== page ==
Reading an interesting article in Fortune Magazine entitled “How to Build Great Teams” made me think about the classic debate: do I want a team of superstars or a team of simply good people who work together superbly? The world is filled with examples of both, and this article seems to think “The A-Team” from classic TV is a great example. Whether or not you agree with that one, I can think of a number of examples from the real world.
At the risk of veering dangerously into the sports world, showing my allegiances, and taking this blog into the netherworld of incessant and ridiculous sports arguments, I think baseball has some crystal clear examples of the teams vs. individuals debate.
Take the New York Yankees (please…). Fueled by personal cash of George Steinbrenner and the near-infinite TV revenue of the NY market, the Yankees have consistently assembled the best players in Major League Baseball. With stars like Daryl Jetter, Alex Rodriguez, Randy Johnson, Pedro Martinez, etc. the team is a veritable Hall-of-Fame-in-Waiting. Yet, their results are not commensurate with the caliber of the team. Sure they win championships, but they also have spectacular failures. Two years ago they melted down against the Boston Red Sox, this year they were summarily dismissed by the Detroit Tigers.
What this shows is that a group of great people is not necessarily a great team. In fact, the qualities that make a great individual star are almost always the exact opposite of those that make a great team member. Superstars tend to be loners, obsessives, and egotists who concentrate so hard on their own performance that they fail to see the need for the rest of the team. A locker room filled with these people is a nightmare of conflicting egos and self-righteous bickering.
On the other hand, the world (especially the sports world) is filled with examples of amazing teams that grew from a rather unremarkable collection of people who bonded in some almost chemical fashion and rose to greatness. Seemingly out of nowhere comes this juggernaught of a team that achieves miracles, and leaves everyone wondering how it happened.
In my own personal circle, the 2001 Seattle Mariners were just such a team. Filled with good, but certainly not great, players the team bonded remarkably, and went on a season-long roll. They ended the year tying the record for the most wins in a season by any major league team (and then collapsed in the playoffs, as Seattle teams are required to do).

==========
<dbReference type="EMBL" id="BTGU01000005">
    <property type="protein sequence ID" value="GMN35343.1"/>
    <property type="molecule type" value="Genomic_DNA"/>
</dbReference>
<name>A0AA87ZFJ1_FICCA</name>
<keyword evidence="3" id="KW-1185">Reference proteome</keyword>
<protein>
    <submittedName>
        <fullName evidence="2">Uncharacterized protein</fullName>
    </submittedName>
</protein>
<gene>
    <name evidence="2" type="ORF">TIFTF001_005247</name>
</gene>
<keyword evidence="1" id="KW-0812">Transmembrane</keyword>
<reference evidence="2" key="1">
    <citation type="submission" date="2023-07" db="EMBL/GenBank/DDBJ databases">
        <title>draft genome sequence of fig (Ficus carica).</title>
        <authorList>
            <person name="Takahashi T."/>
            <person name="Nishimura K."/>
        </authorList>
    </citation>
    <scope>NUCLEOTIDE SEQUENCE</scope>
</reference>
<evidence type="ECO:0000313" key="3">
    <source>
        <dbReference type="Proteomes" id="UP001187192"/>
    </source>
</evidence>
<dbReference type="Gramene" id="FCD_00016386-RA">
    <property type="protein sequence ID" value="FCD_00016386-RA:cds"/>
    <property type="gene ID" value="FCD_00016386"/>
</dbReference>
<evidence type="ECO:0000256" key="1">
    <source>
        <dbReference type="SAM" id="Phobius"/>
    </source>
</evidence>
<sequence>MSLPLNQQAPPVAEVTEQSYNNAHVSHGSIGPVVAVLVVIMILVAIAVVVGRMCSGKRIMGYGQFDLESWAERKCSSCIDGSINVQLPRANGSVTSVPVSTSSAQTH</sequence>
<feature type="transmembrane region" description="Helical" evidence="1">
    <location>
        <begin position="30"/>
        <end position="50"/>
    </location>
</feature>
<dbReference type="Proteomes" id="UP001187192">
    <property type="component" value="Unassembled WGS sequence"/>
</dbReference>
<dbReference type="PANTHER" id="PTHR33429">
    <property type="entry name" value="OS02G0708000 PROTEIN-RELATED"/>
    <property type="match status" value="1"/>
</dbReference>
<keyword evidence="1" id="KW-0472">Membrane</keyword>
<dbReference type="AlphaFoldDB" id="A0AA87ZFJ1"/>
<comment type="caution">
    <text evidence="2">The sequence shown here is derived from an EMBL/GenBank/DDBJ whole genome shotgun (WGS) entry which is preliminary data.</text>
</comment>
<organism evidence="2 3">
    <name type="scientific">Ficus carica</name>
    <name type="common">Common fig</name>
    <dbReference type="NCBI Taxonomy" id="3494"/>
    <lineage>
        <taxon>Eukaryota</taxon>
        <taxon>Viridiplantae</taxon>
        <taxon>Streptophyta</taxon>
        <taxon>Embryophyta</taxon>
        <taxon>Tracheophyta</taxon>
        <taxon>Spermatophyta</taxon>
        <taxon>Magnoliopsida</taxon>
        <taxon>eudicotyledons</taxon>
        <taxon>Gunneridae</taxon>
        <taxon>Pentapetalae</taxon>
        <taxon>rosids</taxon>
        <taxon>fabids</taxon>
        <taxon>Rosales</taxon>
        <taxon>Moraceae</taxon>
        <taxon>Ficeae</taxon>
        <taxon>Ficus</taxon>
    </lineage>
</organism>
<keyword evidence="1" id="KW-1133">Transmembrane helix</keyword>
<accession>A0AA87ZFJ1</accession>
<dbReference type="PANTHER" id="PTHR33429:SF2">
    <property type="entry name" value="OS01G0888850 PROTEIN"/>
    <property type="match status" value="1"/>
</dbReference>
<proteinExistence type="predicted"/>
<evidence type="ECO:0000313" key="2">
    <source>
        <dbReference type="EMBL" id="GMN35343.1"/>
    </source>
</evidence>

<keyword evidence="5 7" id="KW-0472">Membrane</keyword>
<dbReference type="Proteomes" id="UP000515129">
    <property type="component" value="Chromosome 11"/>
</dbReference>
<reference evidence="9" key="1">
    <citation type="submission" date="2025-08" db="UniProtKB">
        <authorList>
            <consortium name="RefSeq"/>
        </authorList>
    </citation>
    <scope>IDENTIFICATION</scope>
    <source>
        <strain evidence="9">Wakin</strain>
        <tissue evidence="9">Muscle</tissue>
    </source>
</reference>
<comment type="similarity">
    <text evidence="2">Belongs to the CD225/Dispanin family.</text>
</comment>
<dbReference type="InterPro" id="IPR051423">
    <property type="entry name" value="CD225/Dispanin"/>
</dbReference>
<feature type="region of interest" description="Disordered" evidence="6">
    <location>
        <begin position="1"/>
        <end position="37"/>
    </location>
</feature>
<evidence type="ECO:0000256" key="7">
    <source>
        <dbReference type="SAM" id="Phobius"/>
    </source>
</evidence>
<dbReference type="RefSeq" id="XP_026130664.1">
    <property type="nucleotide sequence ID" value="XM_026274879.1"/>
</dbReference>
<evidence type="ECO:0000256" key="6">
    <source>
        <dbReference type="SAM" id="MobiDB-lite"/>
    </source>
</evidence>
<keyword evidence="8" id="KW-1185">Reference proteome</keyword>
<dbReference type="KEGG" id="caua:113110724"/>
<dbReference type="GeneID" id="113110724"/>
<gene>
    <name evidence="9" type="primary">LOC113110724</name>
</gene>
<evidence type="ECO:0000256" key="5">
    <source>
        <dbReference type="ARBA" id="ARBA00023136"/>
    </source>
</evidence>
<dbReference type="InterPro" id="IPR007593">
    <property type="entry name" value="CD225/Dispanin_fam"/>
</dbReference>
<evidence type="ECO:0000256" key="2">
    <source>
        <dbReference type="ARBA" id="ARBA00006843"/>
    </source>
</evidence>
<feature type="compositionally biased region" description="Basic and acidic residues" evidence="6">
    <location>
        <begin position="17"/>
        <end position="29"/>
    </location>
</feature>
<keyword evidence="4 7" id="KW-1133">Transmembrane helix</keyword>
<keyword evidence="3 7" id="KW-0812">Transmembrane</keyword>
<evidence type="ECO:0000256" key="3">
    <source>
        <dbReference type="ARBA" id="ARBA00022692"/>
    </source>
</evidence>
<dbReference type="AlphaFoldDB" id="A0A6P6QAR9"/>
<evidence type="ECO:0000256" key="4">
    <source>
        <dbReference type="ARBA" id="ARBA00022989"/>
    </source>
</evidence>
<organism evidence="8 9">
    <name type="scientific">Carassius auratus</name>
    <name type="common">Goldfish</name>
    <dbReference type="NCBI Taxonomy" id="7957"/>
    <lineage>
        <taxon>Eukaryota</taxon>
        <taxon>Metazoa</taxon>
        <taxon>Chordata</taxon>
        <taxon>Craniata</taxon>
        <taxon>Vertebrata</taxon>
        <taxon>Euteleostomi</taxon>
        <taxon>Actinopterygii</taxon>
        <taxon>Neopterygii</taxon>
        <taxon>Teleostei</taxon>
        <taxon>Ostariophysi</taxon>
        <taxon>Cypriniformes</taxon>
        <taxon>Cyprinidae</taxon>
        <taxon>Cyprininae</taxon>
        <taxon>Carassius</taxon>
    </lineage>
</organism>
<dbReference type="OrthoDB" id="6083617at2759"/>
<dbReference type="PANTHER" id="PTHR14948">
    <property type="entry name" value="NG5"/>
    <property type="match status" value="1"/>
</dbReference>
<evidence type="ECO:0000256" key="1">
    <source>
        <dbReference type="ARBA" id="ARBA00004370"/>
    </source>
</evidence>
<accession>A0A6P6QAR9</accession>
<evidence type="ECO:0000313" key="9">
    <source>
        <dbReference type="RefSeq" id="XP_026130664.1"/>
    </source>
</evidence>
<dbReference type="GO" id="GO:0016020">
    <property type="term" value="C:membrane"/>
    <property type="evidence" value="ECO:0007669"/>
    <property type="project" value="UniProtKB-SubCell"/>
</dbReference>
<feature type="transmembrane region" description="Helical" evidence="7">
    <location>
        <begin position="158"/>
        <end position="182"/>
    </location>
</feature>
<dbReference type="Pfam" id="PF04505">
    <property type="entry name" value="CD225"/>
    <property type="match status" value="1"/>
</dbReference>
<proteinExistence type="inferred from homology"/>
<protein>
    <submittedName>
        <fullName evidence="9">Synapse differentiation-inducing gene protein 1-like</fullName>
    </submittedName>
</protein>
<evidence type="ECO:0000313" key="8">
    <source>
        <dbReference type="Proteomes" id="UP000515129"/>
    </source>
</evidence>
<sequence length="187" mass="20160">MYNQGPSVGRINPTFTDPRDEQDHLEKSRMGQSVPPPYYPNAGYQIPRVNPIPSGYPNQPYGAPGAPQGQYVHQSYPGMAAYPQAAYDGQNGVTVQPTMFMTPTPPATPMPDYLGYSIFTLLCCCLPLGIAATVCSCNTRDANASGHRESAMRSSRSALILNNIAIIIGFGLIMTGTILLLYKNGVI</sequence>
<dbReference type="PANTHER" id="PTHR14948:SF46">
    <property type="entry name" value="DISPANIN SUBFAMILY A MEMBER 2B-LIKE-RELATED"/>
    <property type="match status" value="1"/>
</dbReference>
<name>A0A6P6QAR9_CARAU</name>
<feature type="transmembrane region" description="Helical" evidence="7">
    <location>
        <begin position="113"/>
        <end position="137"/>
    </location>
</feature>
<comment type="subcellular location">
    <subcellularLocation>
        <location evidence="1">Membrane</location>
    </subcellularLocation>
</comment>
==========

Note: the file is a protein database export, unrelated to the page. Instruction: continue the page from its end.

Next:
I had the pleasure of working that year with Jay Buhner, a former member of the team, and then part-time commentator for the club. He told of a team that was just a delight to be around. All of the players supported one another, they were all quite humble and “aw-shucks” about their winning streak, and they simply went out every day expecting to win. Success lead to success, the more they won, the more they thought they should win. They beat incredible teams (including the Yankees) by playing “small ball”, by simply assembling good performances from every member of the team. The year included very few “walk-off” home runs, very few dramatic and heroic efforts, just consist performances from a very good team.
People tell me that’s what we’re seeing this year from the Detroit Tigers. I remember them from 1984, when we lived nearby, a year that Sparky Anderson lead them to a world championship. They were this way as well. Just a group of above average players who became a great team. I guess they’re doing it again this year.
What this tells you as a manager of a team is that success doesn’t require superstars, just a great team. That team you have right there could be great, if you can find the magic to get them working together well. To paraphrase the Wizard of Oz, you don’t need to go out and get superstars to win, you proabably have all the team you need right there today.
It also tells you that, if you have superstars, it’s more important to help them to work with the team, than to help them to excel even more. I’ve seen more teams melt down because of conflicts with and resentment of superstars than any other cause. So, if you are blessed with them, watch closely their interactions with the team, and don’t be blinded by their magnificence. And if problems arise, carefully consider what the team might look like without them.
Finally, if you intend to win the world series, perhaps it’s the coach that matters more, not the players. Perhaps you need to buy a mirror… Much more on this fertile topic to follow.